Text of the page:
Dean Groogan, along with Eanan Kerr, Kevin Donnelly and Simon Wyn, who be climbing the seven peaks of the Mourne Mountains on Saturday.
This weekend Dean Groogan will tackle the seven peaks of the Mourne mountains. It is not the first time he faced a challenge in that part of Ulster. He tells Liam Tunney his gripping story, outlining his reasons for wanting to break the stigma of addiction
A County Derry man has spoken of his experience with addiction as he prepares for a fundraising challenge in aid of the organisation who helped him deal with it.
Dean Groogan, from Ballinascreen, is raising money for the Cuan Mhuire rehabilitation centre in Newry by climbing the seven peaks of the Mourne Mountains this weekend with a number of friends.
The 36-year-old, well-known in south Derry for his story-telling and recitation talent, has spoken about his story to encourage others who may be struggling to seek the help they need.
“I know a lot of people that need help, but they don't know where to get it or how to go about it,” he told the County Derry Post.
“I wasn't originally going to talk about myself, but I was talking to my girlfriend and people close to me and they said, 'why are you beating about the bush?'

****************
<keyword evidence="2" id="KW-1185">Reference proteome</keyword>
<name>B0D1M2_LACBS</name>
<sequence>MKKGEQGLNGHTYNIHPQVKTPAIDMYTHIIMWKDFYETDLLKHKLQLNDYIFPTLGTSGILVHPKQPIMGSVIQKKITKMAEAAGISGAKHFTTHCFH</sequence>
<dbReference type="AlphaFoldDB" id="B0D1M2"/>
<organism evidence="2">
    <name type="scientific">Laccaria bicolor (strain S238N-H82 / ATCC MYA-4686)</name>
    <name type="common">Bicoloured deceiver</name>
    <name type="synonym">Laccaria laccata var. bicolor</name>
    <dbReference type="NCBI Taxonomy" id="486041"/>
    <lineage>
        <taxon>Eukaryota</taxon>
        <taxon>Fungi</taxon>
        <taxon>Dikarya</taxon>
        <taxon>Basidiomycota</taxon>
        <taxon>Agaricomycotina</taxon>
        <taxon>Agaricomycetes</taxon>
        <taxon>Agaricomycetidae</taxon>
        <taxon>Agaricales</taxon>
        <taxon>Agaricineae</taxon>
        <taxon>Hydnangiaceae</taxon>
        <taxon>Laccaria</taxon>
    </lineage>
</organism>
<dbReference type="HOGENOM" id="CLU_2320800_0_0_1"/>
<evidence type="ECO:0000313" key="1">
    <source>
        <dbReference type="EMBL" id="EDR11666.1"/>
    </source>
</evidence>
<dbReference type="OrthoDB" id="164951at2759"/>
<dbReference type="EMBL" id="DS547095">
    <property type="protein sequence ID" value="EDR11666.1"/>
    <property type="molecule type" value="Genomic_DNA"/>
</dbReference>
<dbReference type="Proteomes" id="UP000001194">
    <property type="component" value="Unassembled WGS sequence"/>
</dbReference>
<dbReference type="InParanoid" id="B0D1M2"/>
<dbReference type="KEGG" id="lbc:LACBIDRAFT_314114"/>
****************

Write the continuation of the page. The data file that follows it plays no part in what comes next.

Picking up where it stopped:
“They said if I wanted to break the stigma, I had to be straight and honest, and it made sense. The more I tell my story, it'll help people come forward and get help themselves.”
Dean had been struggling with drug addiction for a number of years before attending the Newry rehabilitation centre, and says the continued fight to cover up his problems took its toll.
“For a lot of years I was struggling. I can make all the excuses in the world about mental health problems, anxiety, depression and guilt, but I got deep into addiction with fake highs,” he said.
“I was covering up for a lot of years. I can wear a hundred and one masks and people would think I was in great form, but deep down I was a broken person.
“I was hiding that for a long time and I tried a thousand times to get myself sorted, but I would not do it on my own.
“It was put to me a few times about getting residential help, but I didn't want it, because it was a pride thing for me. I was embarrassed people would find out.